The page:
Manhasset girls lacrosse loses on late goal to Notre Dame Prep (Md.)
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Julia Glynn knocked the ball loose along the sideline -- 24 seconds left -- and in raced Abby Kucharczyk, scooping the ground ball and outrunning the pursuit. She cut right to create space then fired a liner into the left corner.
Tied! The Indians bench and crowd erupted in delight, and disbelief, at what it had witnessed with 18 seconds to go.
But Notre Dame Prep (Md.) won the ensuing draw and found its top scorer. Georgia Tunney quickly maneuvered up the left side before Manhasset's defense could get set -- 10 seconds -- and the attack fired a laser from eight yards into the far corner.
Five seconds. Game over.
Just like that, in a few scintillating seconds, Manhasset went from euphoria to heartbreak. Notre Dame Prep dealt the Indians their first loss, 6-5, Thursday in girls lacrosse.
"I didn't know how much time was left, just that we had to move quickly, and I took advantage of the two-on-two," Kucharczyk said of her tying goal. But, Glynn said, "As exciting as it was when Abby tied it, this loss is extremely disappointing."
The Indians had beaten Notre Dame Prep, 15-4, last year in Maryland. Manhasset (4-1) entered ranked No. 15 in the country and Notre Dame 29th, though the Indians have insisted all along they "don't care about the rankings."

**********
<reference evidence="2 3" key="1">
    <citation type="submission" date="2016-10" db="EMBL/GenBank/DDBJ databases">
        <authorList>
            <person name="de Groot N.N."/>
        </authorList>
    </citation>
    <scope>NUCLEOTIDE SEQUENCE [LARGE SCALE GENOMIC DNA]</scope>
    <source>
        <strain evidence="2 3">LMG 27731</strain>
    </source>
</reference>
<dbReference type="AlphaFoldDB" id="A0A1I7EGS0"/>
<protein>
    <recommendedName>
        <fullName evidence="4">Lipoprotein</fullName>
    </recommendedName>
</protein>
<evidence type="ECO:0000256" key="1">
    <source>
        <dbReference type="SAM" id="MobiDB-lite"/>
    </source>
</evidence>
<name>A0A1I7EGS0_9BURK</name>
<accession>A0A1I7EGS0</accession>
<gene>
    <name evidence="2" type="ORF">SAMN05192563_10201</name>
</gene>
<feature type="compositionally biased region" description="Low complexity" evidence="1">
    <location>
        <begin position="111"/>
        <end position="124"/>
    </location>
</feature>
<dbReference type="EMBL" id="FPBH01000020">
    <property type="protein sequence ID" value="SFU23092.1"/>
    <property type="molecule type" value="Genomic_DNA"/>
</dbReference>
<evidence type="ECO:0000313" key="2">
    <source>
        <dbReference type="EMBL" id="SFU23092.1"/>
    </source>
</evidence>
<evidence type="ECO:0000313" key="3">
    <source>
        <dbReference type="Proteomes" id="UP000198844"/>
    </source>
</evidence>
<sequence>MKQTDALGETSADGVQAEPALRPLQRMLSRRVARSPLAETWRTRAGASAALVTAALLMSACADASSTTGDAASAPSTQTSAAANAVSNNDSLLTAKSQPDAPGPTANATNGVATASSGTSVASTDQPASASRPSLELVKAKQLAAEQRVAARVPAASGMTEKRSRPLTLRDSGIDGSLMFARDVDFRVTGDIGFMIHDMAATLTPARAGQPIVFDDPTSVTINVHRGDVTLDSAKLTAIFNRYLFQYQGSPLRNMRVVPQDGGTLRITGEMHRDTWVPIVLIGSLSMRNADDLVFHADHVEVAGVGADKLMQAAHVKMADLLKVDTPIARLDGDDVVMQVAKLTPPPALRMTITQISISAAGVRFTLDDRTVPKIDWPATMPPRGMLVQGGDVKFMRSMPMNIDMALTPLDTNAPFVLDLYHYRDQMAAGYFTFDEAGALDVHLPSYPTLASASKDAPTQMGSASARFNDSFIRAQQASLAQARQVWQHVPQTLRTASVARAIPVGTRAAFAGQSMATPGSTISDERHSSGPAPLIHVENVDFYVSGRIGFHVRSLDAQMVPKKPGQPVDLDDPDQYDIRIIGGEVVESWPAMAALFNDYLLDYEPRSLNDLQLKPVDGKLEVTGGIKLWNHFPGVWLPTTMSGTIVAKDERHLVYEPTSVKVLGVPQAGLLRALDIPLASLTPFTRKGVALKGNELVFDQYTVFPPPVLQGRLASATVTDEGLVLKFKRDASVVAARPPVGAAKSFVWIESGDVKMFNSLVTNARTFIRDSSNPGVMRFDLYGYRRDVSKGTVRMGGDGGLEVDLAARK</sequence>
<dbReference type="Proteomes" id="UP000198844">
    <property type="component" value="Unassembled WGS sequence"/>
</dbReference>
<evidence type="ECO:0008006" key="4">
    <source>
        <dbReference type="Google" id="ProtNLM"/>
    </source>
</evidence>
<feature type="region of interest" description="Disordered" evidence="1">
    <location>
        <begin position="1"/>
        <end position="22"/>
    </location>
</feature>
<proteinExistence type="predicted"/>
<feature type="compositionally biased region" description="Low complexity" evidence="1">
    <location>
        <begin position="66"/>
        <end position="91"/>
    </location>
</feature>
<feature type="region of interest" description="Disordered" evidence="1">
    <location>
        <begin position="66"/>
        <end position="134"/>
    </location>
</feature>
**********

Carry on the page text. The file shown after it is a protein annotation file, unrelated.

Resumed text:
Glynn tied it at 4 with 4:14 remaining after Riley Garcia's interception, but Allison Shields scored for Notre Dame (8-3) a minute later. The Indians turned it over twice in the final minutes, but Glynn's check and Kucharczyk's goal negated that.
"We executed our ride and pressure out and then came down and scored, and you think you've got it," Manhasset coach Danielle Gallagher said of the frantic final seconds. "Maybe emotion gets the better of you there."
Glynn scored twice and Kathryn Hallet had a goal and an assist. Erin Coleman made 11 saves and was masterful, particularly in the first half with three stops on free positions, another on a breakaway, and an intercepted pass.
Manhasset had, to this point, dominated despite a rash of injuries to key offensive players. But on Thursday, the Indians cost themselves with turnovers and were stifled. The Blazers used a shifting backer zone with slides and rotations along the 8-meter arc and double-teamed inside.
"They came out aggressive and fired up," said Emily Koufakis, who forced two turnovers. "I think we could've done a better job of matching their intensity."
Garcia and Jacklyn D'Alleva each caused two turnovers, leading a defense that applied steady pressure and helped offset some of the offensive miscues.
"You learn something from every game, but especially a loss," D'Alleva said. "We have to use this as motivation . . . Sometimes you have to take a step back before you take two steps forward."